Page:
Amethyst Gems

Did you know that amethyst is not just a pretty purple gemstone? In fact, this semi-precious stone has a long and fascinating history.

Here are some fun facts about amethyst that you may not know:

■ Amethyst is the traditional birthstone for February and Pisces signs born between February 19th - March 20th. The zodiac signs for amethyst in astrology are Aries, Taurus, Gemini, Cancer, Leo, Virgo, and Libra.

Amethyst is the 6th, 17th, and 33rd wedding anniversary stone.

■ What does purple amethyst mean? The name "amethyst" comes from the Greek word "amethystos," which translates to "not intoxicated." Some Greeks believed that amethyst could protect a person from becoming intoxicated.

■ The amethyst gemstone is a member of the quartz family, which includes other popular gems such as citrine, rose quartz, and smoky quartz.

■ Amethyst gemstones are known for their vibrant violet hue; the purple stone gets its color when iron replaces silicone in the crystal structure through irradiation.

Amethyst changes color when heated to more than 300-400°C. It loses its violet color and often turns yellow, orange, or brown, making it resemble citrine.

■ Amethyst changes color even with small temperature changes resulting in green amethyst stones.

■ Unlike most precious and semi-precious gemstones, where the price corresponds directly to weight, amethysts' value relies on the vibrancy of their color. The most valuable color of amethyst is "Deep Russian," which is so rare that the price depends on collector interest.

■ Amethyst stones are widely available as a mineral, but fine, clear specimens suitable for jewelry use are relatively rare. High-grade amethyst stones come from Brazil, Uruguay, North Carolina in the United States, and Chile.

■ Only a few quartz species can grow to be larger carat weights and have slight inclusions. Amethyst is one such quartz; others include smoky quartz, citrine, and ametrine. Because of this, the price per carat rises gradually rather than exponentially, as with some gemstones exceedingly rare in big, clear dimensions.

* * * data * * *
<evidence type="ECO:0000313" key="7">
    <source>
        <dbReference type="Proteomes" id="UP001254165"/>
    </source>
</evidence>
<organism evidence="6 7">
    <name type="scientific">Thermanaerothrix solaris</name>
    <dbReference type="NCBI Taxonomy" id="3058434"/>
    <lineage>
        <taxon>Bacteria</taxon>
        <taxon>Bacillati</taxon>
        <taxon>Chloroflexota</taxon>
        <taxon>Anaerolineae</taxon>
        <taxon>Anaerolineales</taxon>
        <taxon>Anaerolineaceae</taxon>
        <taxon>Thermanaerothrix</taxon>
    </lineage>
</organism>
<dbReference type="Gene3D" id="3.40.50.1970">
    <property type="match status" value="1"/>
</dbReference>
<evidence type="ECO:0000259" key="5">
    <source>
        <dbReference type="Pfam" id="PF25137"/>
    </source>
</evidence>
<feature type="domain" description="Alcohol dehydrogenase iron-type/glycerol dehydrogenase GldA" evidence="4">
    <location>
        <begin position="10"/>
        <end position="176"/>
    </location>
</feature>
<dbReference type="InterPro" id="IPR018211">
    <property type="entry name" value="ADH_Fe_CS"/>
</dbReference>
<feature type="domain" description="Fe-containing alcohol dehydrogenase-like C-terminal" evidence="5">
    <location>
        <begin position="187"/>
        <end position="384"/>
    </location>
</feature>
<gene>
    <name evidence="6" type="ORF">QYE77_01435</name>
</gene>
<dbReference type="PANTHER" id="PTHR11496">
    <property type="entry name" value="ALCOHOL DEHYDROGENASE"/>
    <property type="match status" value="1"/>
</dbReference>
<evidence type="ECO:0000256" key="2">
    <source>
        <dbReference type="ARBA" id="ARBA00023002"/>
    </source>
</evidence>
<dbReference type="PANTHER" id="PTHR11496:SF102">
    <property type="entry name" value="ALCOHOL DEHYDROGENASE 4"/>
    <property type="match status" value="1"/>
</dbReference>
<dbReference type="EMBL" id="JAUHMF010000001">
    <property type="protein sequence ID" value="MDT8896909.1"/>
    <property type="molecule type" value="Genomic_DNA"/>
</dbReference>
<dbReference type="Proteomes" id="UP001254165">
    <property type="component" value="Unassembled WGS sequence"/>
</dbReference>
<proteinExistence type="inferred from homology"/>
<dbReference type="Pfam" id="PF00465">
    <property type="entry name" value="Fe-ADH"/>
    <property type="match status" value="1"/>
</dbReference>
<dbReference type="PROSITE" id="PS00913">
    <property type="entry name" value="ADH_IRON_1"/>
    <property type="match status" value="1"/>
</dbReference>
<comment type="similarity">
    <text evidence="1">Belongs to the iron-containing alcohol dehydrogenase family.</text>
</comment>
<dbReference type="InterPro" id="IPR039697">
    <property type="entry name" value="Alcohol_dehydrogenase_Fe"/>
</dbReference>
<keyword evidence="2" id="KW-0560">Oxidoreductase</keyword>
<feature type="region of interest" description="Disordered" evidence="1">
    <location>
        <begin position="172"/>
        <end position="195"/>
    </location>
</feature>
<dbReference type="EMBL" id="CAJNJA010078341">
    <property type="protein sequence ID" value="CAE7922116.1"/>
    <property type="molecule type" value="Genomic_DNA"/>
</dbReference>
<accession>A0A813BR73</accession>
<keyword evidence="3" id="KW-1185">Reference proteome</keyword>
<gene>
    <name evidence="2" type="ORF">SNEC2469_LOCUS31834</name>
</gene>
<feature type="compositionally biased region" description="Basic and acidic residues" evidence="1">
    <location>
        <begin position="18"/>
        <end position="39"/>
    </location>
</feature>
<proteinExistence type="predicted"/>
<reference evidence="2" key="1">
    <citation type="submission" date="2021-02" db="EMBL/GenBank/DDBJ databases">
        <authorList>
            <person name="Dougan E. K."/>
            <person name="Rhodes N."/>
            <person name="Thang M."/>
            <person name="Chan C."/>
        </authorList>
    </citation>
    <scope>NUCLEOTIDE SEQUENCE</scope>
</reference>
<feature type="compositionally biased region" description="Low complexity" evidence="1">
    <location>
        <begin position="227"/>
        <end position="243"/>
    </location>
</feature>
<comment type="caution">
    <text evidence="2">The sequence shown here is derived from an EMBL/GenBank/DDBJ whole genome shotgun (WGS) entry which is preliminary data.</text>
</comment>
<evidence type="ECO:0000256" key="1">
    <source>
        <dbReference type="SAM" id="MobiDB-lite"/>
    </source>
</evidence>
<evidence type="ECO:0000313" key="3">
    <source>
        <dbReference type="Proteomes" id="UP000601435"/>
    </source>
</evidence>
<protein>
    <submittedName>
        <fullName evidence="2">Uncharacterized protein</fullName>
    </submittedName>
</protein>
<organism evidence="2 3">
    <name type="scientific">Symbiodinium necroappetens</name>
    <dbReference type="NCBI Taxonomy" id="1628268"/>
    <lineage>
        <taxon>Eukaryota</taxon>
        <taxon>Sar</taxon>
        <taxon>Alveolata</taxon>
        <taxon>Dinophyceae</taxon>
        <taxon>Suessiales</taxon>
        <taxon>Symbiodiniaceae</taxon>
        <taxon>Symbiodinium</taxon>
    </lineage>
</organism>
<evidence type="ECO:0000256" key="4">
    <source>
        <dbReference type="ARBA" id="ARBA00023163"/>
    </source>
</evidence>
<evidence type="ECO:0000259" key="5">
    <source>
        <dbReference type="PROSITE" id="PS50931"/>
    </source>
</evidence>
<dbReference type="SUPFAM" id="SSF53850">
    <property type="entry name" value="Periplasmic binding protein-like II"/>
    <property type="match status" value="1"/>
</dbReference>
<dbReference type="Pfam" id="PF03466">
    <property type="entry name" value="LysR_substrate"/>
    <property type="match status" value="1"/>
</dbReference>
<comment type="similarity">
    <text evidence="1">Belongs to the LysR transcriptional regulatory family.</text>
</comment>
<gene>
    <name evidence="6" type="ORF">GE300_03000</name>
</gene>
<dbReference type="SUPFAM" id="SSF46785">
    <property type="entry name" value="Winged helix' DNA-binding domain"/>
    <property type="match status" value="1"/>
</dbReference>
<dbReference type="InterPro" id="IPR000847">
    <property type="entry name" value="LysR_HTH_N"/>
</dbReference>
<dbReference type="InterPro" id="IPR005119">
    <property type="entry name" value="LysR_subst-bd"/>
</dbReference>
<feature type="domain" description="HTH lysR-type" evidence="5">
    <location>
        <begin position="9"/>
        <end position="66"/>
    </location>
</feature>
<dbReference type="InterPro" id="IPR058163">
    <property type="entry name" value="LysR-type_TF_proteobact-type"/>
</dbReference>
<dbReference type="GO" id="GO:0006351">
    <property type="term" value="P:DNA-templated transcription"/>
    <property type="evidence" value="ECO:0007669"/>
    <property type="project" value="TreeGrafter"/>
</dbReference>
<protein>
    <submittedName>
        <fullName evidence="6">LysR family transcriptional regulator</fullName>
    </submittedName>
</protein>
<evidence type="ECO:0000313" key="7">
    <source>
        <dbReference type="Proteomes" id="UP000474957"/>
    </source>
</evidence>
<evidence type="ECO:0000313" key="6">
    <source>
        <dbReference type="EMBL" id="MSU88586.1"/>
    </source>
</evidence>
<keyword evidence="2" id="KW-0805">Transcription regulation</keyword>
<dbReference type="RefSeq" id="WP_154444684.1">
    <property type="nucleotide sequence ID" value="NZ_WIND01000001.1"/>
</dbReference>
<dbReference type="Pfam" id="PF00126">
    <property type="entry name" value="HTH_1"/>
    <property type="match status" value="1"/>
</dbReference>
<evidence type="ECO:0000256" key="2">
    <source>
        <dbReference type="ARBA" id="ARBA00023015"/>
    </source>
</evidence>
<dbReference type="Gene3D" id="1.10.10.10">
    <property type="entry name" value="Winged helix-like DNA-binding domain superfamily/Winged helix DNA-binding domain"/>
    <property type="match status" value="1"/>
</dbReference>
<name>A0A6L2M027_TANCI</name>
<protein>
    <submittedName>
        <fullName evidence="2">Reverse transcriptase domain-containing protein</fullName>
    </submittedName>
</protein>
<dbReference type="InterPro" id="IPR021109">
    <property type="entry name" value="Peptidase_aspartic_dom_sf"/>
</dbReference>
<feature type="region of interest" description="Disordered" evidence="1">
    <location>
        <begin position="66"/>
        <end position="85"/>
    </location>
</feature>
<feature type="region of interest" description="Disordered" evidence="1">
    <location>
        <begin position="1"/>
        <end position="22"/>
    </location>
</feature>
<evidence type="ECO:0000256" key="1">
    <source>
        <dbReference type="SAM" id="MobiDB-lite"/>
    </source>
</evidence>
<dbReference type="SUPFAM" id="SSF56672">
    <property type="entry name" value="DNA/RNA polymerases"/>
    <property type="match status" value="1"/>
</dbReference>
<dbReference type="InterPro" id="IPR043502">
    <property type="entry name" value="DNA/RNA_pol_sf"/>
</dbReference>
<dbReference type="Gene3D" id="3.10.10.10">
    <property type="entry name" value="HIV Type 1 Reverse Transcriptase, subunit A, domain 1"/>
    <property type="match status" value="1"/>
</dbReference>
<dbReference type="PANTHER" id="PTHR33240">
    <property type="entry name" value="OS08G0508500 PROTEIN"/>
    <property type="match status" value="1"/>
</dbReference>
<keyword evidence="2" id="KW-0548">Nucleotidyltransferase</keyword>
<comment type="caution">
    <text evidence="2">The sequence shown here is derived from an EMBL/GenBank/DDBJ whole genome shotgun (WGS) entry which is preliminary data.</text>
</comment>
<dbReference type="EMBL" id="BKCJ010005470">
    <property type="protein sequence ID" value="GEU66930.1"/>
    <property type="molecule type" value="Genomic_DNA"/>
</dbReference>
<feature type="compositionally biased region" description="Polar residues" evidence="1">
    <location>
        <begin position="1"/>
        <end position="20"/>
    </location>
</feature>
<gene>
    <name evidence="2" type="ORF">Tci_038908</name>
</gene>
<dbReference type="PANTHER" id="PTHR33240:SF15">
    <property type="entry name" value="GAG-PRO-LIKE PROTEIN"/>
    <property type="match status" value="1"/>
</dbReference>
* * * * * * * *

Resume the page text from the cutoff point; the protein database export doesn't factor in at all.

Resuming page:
■ Amethyst (which rates a seven on the Mohs Scale of Hardness) can scratch glass (which ranks a five on the same scale).

■ Under sunlight, fluorescent, or incandescent lighting, some gemstones have a remarkable capacity to change color. Rose de France is a color-change amethyst and displays a fascinating color phenomenon called pleochroism. This effect happens when you turn the Rose de France gem in the light; you can see red and blue flashes at different angles; this type of color-change amethyst is incredibly rare. 

■ Heat-treated amethyst makes up 99% of the "citrine" market, and partially heated amethyst creates a yellow and purple crystal called ametrine.

■ One of the most famous amethyst stones in the world is the Delhi Purple Sapphire. British soldiers looted it from a Hindu temple, thinking it was a sapphire, but now we know it's amethyst. The Delhi Purple Sapphire is now in Britain's Natural History Museum.

■ Amethyst corresponds to the third-eye chakra; thus, amethyst represents spirituality, peace, and tranquility.

We hope you enjoyed these fun facts about amethyst!